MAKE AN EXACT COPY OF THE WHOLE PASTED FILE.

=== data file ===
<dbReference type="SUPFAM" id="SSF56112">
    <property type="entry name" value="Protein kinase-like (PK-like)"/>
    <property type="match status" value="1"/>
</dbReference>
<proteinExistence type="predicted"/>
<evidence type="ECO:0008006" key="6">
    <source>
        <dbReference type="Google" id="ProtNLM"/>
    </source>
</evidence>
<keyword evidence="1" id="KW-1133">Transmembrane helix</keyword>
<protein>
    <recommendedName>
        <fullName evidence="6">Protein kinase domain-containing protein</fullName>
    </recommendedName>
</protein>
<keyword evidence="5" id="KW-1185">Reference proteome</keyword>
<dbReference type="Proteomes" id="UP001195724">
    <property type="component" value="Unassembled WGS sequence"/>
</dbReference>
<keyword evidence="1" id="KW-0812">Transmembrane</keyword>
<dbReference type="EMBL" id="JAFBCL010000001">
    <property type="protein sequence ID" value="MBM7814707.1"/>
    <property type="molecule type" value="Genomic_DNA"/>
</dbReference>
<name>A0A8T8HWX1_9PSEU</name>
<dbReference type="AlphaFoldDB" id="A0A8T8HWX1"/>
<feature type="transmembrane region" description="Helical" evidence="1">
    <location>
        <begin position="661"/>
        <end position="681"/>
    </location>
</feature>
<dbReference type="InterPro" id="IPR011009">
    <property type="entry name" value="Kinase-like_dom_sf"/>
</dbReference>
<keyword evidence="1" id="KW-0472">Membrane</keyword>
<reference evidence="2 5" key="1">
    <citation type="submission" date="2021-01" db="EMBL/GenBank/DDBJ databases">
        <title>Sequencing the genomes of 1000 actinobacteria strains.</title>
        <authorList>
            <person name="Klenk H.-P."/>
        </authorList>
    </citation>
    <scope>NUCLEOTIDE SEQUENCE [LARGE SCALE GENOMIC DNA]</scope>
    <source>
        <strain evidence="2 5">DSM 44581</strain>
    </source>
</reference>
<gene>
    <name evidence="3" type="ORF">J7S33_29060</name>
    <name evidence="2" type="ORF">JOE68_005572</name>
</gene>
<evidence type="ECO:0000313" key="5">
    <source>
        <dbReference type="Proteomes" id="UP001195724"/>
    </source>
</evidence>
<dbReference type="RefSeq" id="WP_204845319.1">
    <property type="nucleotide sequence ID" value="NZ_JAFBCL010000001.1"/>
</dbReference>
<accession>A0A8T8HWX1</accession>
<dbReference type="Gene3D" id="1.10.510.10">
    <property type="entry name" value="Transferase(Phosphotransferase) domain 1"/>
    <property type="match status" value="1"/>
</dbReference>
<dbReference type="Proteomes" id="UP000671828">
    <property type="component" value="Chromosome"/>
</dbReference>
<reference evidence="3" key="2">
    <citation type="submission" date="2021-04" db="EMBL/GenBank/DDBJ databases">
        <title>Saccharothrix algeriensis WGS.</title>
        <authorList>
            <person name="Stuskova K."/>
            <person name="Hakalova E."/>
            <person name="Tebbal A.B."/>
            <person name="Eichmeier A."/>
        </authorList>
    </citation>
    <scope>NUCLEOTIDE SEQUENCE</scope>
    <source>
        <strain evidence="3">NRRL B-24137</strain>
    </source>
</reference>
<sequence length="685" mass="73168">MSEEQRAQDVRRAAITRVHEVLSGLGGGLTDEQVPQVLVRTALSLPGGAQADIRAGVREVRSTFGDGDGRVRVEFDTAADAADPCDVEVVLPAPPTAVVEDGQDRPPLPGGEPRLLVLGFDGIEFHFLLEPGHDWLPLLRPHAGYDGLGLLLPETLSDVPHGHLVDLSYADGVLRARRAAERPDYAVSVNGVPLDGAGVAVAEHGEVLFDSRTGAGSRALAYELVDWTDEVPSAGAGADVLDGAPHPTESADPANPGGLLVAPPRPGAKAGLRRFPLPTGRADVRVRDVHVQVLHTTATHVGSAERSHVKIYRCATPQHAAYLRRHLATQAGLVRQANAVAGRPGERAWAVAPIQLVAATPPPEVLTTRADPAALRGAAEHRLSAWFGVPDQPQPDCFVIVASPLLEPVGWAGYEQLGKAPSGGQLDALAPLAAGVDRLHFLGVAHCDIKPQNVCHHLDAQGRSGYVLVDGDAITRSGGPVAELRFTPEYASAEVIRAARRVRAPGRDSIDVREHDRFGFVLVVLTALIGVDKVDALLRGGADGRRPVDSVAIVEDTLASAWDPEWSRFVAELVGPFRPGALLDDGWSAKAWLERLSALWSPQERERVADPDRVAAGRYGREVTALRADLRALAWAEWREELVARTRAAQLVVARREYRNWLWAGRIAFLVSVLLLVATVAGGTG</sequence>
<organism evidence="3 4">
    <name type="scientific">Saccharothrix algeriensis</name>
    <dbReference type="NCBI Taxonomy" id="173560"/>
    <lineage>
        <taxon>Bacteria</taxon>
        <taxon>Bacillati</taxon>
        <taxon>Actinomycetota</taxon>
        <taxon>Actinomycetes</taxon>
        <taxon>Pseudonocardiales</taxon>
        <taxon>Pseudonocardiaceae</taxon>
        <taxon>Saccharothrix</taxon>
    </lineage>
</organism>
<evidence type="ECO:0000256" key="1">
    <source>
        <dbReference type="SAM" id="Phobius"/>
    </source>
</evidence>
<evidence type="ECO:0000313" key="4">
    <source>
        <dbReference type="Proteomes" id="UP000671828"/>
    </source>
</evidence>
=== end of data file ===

<dbReference type="SUPFAM" id="SSF56112">
    <property type="entry name" value="Protein kinase-like (PK-like)"/>
    <property type="match status" value="1"/>
</dbReference>
<proteinExistence type="predicted"/>
<evidence type="ECO:0008006" key="6">
    <source>
        <dbReference type="Google" id="ProtNLM"/>
    </source>
</evidence>
<keyword evidence="1" id="KW-1133">Transmembrane helix</keyword>
<protein>
    <recommendedName>
        <fullName evidence="6">Protein kinase domain-containing protein</fullName>
    </recommendedName>
</protein>
<keyword evidence="5" id="KW-1185">Reference proteome</keyword>
<dbReference type="Proteomes" id="UP001195724">
    <property type="component" value="Unassembled WGS sequence"/>
</dbReference>
<keyword evidence="1" id="KW-0812">Transmembrane</keyword>
<dbReference type="EMBL" id="JAFBCL010000001">
    <property type="protein sequence ID" value="MBM7814707.1"/>
    <property type="molecule type" value="Genomic_DNA"/>
</dbReference>
<name>A0A8T8HWX1_9PSEU</name>
<dbReference type="AlphaFoldDB" id="A0A8T8HWX1"/>
<feature type="transmembrane region" description="Helical" evidence="1">
    <location>
        <begin position="661"/>
        <end position="681"/>
    </location>
</feature>
<dbReference type="InterPro" id="IPR011009">
    <property type="entry name" value="Kinase-like_dom_sf"/>
</dbReference>
<keyword evidence="1" id="KW-0472">Membrane</keyword>
<reference evidence="2 5" key="1">
    <citation type="submission" date="2021-01" db="EMBL/GenBank/DDBJ databases">
        <title>Sequencing the genomes of 1000 actinobacteria strains.</title>
        <authorList>
            <person name="Klenk H.-P."/>
        </authorList>
    </citation>
    <scope>NUCLEOTIDE SEQUENCE [LARGE SCALE GENOMIC DNA]</scope>
    <source>
        <strain evidence="2 5">DSM 44581</strain>
    </source>
</reference>
<gene>
    <name evidence="3" type="ORF">J7S33_29060</name>
    <name evidence="2" type="ORF">JOE68_005572</name>
</gene>
<evidence type="ECO:0000313" key="5">
    <source>
        <dbReference type="Proteomes" id="UP001195724"/>
    </source>
</evidence>
<dbReference type="RefSeq" id="WP_204845319.1">
    <property type="nucleotide sequence ID" value="NZ_JAFBCL010000001.1"/>
</dbReference>
<accession>A0A8T8HWX1</accession>
<dbReference type="Gene3D" id="1.10.510.10">
    <property type="entry name" value="Transferase(Phosphotransferase) domain 1"/>
    <property type="match status" value="1"/>
</dbReference>
<dbReference type="Proteomes" id="UP000671828">
    <property type="component" value="Chromosome"/>
</dbReference>
<reference evidence="3" key="2">
    <citation type="submission" date="2021-04" db="EMBL/GenBank/DDBJ databases">
        <title>Saccharothrix algeriensis WGS.</title>
        <authorList>
            <person name="Stuskova K."/>
            <person name="Hakalova E."/>
            <person name="Tebbal A.B."/>
            <person name="Eichmeier A."/>
        </authorList>
    </citation>
    <scope>NUCLEOTIDE SEQUENCE</scope>
    <source>
        <strain evidence="3">NRRL B-24137</strain>
    </source>
</reference>
<sequence length="685" mass="73168">MSEEQRAQDVRRAAITRVHEVLSGLGGGLTDEQVPQVLVRTALSLPGGAQADIRAGVREVRSTFGDGDGRVRVEFDTAADAADPCDVEVVLPAPPTAVVEDGQDRPPLPGGEPRLLVLGFDGIEFHFLLEPGHDWLPLLRPHAGYDGLGLLLPETLSDVPHGHLVDLSYADGVLRARRAAERPDYAVSVNGVPLDGAGVAVAEHGEVLFDSRTGAGSRALAYELVDWTDEVPSAGAGADVLDGAPHPTESADPANPGGLLVAPPRPGAKAGLRRFPLPTGRADVRVRDVHVQVLHTTATHVGSAERSHVKIYRCATPQHAAYLRRHLATQAGLVRQANAVAGRPGERAWAVAPIQLVAATPPPEVLTTRADPAALRGAAEHRLSAWFGVPDQPQPDCFVIVASPLLEPVGWAGYEQLGKAPSGGQLDALAPLAAGVDRLHFLGVAHCDIKPQNVCHHLDAQGRSGYVLVDGDAITRSGGPVAELRFTPEYASAEVIRAARRVRAPGRDSIDVREHDRFGFVLVVLTALIGVDKVDALLRGGADGRRPVDSVAIVEDTLASAWDPEWSRFVAELVGPFRPGALLDDGWSAKAWLERLSALWSPQERERVADPDRVAAGRYGREVTALRADLRALAWAEWREELVARTRAAQLVVARREYRNWLWAGRIAFLVSVLLLVATVAGGTG</sequence>
<organism evidence="3 4">
    <name type="scientific">Saccharothrix algeriensis</name>
    <dbReference type="NCBI Taxonomy" id="173560"/>
    <lineage>
        <taxon>Bacteria</taxon>
        <taxon>Bacillati</taxon>
        <taxon>Actinomycetota</taxon>
        <taxon>Actinomycetes</taxon>
        <taxon>Pseudonocardiales</taxon>
        <taxon>Pseudonocardiaceae</taxon>
        <taxon>Saccharothrix</taxon>
    </lineage>
</organism>
<evidence type="ECO:0000256" key="1">
    <source>
        <dbReference type="SAM" id="Phobius"/>
    </source>
</evidence>
<evidence type="ECO:0000313" key="4">
    <source>
        <dbReference type="Proteomes" id="UP000671828"/>
    </source>
</evidence>